Radical Inclusion Means Teaching Children In A Language They Understand 

Sierra Leone President Maada Bio has made education the cornerstone of his human capital development agenda. Led by Minister David Sengeh, the country’s Ministry of Education is at the forefront of implementing major reforms, including a policy of radical inclusion in schools.  

The premise is simple: Every child, regardless of gender, pregnancy status, disability, or otherwise, must have guaranteed access to mainstream quality education. But to achieve real radical inclusion and close learning gaps in Sierra Leone, we should consider a bold but impactful reform that would ensure children are taught in their mother language for the first three to five years of schooling.  

A recent early grade reading and math assessment (EGRA-EGMA), conducted by the Ministry of Education and various credible partners, produced some eye-popping findings: 97 per cent of students in second grade cannot read and up to 60 per cent of students in fourth grade still score zero on the study’s comprehension test. Outcomes were just as bad in math, with 90 per cent of class 2 students and 70 per cent of fourth-grade students incapable of doing basic subtraction. These are clearly alarming numbers that require a holistic set of solutions, some of which are currently being crafted or implemented by the government.  

The report makes another important observation: Even though English is the sole official language of instruction, only 1 per cent of learners speak it in the home; 75 per cent speak their local language, and up to 50 per cent speak Krio. Moreover, despite the official policy, up to 30 per cent of learners reported using local languages in school as part of class instruction.   

English has been glamorized as the sole medium of instruction for years, with many believing that speaking local languages undermines the learning process. In fact, at many elite schools, there is a punishment for “speaking Patwa.”  

There is, however, quite overwhelming evidence that the policy of prioritizing English proficiency undermines learning and has negative effects on learners, parents, and the education system in general. For this reason, many countries—including Haiti, Kenya, and the Gambia—have switched to using the pupils’ primary language as the language of instruction in grades one through five, as recommended by UNESCO as far back as 1953. UNESCO’s advice, which was grounded in solid research back then, has been confirmed by subsequent studies on the subject.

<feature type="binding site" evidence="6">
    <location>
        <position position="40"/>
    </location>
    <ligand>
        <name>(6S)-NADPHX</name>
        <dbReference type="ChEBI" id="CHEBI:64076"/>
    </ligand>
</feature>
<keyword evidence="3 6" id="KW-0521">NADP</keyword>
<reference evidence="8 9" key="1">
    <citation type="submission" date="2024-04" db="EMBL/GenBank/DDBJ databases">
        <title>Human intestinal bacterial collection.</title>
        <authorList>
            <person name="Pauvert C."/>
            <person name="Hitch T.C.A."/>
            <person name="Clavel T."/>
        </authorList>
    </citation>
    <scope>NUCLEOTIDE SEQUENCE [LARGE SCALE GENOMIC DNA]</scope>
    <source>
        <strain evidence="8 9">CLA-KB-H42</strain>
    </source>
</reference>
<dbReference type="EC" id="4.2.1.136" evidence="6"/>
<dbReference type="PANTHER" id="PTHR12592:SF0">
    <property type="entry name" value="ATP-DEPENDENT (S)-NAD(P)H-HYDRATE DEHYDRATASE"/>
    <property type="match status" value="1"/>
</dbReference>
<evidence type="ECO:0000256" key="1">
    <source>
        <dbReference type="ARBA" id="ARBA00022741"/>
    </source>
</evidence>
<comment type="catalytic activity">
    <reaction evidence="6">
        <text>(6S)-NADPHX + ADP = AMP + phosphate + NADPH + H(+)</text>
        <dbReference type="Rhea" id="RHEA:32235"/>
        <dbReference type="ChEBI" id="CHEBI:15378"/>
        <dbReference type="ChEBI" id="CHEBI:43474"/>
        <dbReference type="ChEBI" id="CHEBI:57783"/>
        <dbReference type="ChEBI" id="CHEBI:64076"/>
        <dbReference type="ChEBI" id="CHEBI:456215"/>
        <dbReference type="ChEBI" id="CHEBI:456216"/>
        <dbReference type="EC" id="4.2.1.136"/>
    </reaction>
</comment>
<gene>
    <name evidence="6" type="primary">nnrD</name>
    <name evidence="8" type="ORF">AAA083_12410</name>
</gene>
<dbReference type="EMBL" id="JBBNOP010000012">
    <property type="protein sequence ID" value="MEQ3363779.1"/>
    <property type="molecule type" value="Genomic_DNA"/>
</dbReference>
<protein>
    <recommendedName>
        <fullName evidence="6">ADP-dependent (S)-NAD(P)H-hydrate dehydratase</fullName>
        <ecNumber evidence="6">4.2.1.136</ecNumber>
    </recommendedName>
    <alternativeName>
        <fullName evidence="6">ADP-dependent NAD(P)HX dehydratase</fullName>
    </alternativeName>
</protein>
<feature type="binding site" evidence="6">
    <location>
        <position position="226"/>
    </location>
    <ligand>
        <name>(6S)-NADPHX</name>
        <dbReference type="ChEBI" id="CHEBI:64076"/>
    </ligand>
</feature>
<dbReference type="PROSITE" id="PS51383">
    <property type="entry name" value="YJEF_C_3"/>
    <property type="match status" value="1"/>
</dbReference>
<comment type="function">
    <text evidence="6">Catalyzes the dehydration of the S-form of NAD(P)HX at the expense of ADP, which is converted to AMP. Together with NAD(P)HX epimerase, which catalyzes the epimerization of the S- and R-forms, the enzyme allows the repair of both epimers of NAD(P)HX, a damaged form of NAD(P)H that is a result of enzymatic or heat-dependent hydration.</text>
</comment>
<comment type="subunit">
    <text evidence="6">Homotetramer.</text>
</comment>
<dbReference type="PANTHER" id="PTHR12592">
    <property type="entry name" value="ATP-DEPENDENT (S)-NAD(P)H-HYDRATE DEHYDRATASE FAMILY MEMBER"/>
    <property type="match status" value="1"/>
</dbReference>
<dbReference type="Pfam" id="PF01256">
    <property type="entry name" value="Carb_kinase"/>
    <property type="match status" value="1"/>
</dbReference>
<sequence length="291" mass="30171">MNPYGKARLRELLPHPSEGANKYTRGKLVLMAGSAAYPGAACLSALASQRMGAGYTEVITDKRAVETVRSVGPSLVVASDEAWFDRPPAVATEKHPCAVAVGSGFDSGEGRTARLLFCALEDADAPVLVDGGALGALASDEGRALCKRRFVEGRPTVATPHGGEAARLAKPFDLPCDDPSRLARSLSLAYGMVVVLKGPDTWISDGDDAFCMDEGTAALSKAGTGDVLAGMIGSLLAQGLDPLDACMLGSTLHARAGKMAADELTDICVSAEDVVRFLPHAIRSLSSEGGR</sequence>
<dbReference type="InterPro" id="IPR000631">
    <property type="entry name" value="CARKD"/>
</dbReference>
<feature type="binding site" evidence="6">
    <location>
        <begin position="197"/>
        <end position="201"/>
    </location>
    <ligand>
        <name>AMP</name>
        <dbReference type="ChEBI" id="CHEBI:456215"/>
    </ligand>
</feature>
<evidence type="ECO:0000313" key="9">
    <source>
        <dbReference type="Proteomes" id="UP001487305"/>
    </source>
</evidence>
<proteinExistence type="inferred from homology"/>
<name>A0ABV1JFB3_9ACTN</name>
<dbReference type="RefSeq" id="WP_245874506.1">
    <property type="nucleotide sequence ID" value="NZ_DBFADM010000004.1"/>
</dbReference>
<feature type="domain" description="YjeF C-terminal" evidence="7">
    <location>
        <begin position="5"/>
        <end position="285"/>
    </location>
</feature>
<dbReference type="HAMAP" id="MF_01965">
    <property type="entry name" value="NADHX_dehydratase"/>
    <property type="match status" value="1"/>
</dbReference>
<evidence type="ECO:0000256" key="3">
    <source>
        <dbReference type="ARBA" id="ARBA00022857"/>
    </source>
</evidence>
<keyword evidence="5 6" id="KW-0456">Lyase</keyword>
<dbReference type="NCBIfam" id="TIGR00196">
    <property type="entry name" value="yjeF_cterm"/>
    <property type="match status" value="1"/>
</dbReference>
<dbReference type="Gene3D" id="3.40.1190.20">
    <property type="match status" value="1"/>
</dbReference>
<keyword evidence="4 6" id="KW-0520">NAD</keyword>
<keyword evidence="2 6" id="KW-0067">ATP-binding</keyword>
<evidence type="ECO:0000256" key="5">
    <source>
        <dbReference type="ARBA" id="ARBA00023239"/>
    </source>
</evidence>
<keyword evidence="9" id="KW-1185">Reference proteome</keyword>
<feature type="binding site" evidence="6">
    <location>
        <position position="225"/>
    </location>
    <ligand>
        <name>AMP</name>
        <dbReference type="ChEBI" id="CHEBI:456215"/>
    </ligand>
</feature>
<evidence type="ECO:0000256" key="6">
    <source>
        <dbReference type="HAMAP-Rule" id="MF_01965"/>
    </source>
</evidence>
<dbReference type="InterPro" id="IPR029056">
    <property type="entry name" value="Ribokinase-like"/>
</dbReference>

A study conducted in Kenya in 2005, for example, found that children are more likely to enrol and stay in school when taught in their primary language. For countries that have tried this on a small scale, this has consistently held true, with very positive results. Are we doing a disservice to the 99 per cent of learners in Sierra Leone for whom English is not a first or primary language by teaching them in English?  

Speaking a second language in early grade classrooms can actually decrease access, equity, and inclusion, according to the World Bank and UNESCO. Learning is difficult when children walk into a classroom for the first time and hear a language they have probably never encountered, do not speak at home, and have almost no opportunity to practice outside of that context. In many instances, English is a language in which the teacher herself is not very conversant; this is the reality for many teachers in rural and peri-urban areas, making it difficult for them to explain the most rudimentary concepts to a child.  

So, not only do pupils struggle to understand this new language thrust upon them, but also the teacher and pupils face barriers to establishing a meaningful learning process. The victims in this are the learners who, as the EGRA results show, are seriously lagging behind.  


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